"Blessed are the poor in spirit, for theirs is the kingdom of heaven."  My study bible says that blessed in the context of the Beatitudes indicates heavenly, spiritual exaltation as opposed to earthly happiness or prosperity.  In Hebrew, "poor" can mean both the materially poor and the faithful among God's people.   The poor in spirit, it says, are "those who have the heart of the poor, the same attitude as the poor, and are totally dependent upon God."  In the Old Testament, the words "poor" and "needy" are often used simultaneously, and this gives us an understanding of this teaching:  those with a deep need for God.

"Blessed are those who mourn, for they shall be comforted."  To mourn is to sorrow over the sufferings of this life (9:23) and also the sufferings of others (John 11:35), the state of the world (Luke 19:41), and one's own sins (Luke 7:36-38), says my study bible.  All of these are comforted by the power of God both in this world and in the age to come.  Holy sorrow is by tradition a part of repentance, conversion, and virtuous action, the firstfruit of infinite joy.  This is distinguished from an ungodly sorrow, something that leads to despair (see 2 Corinthians 7:10).

"Blessed are the meek, for they shall inherit the earth."  My study bible tells us that an attitude of meekness is one of being content with both honor and dishonor.  This is an imitation of Christ, who told us to "learn from Me, for I am gentle [meek] and lowly in heart" (11:29).   It reminds us that "all things work together for good to those who love God, to those who are the called according to His purpose" (Romans 8:28).  My study bible says that the meek are God-controlled who have mastery over their passions, especially anger.  Meekness isn't a passive weakness, rather it's a strength that's directed and under control.  The earth inherited by the meek isn't power or possession in this world, but rather the new earth which is everlasting (Revelation 21:1).  In this sense of meekness, we perhaps may read the word "acceptance."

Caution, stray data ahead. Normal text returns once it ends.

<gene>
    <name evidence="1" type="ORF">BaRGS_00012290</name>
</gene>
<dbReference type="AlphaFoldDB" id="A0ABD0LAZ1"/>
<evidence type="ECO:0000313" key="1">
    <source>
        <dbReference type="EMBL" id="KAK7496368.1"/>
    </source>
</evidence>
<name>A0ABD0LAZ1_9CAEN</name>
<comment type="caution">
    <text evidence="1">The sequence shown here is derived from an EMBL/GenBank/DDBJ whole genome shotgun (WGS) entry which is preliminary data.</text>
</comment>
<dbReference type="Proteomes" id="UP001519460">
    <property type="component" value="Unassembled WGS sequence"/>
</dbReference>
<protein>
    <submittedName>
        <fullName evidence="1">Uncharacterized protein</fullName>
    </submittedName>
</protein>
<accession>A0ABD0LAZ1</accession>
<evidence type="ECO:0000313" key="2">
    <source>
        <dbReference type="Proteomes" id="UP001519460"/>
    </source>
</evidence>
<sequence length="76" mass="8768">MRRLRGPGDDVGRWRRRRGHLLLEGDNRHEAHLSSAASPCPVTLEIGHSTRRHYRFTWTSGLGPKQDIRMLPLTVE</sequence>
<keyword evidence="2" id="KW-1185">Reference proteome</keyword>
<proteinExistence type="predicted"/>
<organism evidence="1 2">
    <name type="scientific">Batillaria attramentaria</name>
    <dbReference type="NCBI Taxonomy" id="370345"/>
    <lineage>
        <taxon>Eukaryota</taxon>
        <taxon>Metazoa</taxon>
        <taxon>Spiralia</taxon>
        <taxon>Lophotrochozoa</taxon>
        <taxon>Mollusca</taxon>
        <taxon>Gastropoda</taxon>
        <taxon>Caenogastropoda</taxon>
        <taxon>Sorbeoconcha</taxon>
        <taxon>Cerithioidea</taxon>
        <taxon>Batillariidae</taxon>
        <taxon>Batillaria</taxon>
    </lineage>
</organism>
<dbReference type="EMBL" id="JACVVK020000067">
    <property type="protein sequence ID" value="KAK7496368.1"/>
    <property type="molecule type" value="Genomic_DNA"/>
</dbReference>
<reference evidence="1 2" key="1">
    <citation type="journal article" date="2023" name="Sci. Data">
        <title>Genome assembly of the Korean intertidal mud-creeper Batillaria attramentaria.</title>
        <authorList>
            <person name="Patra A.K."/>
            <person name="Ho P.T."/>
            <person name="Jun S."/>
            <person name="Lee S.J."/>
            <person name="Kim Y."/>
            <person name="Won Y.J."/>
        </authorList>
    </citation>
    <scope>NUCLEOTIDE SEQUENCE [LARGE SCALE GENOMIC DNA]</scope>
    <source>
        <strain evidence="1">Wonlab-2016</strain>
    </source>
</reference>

"Blessed are those who hunger and thirst for righteousness, for they shall be filled."  My study bible says that those who hunger and thirst for righteousness see the presence of God and His Kingdom as the most important thing in life.  In this way, it's similar to those who are poor in spirit.  This is, says my study bible, "a desperate craving for what is right before God, comparable to a starving person's craving for food (see 6:33)."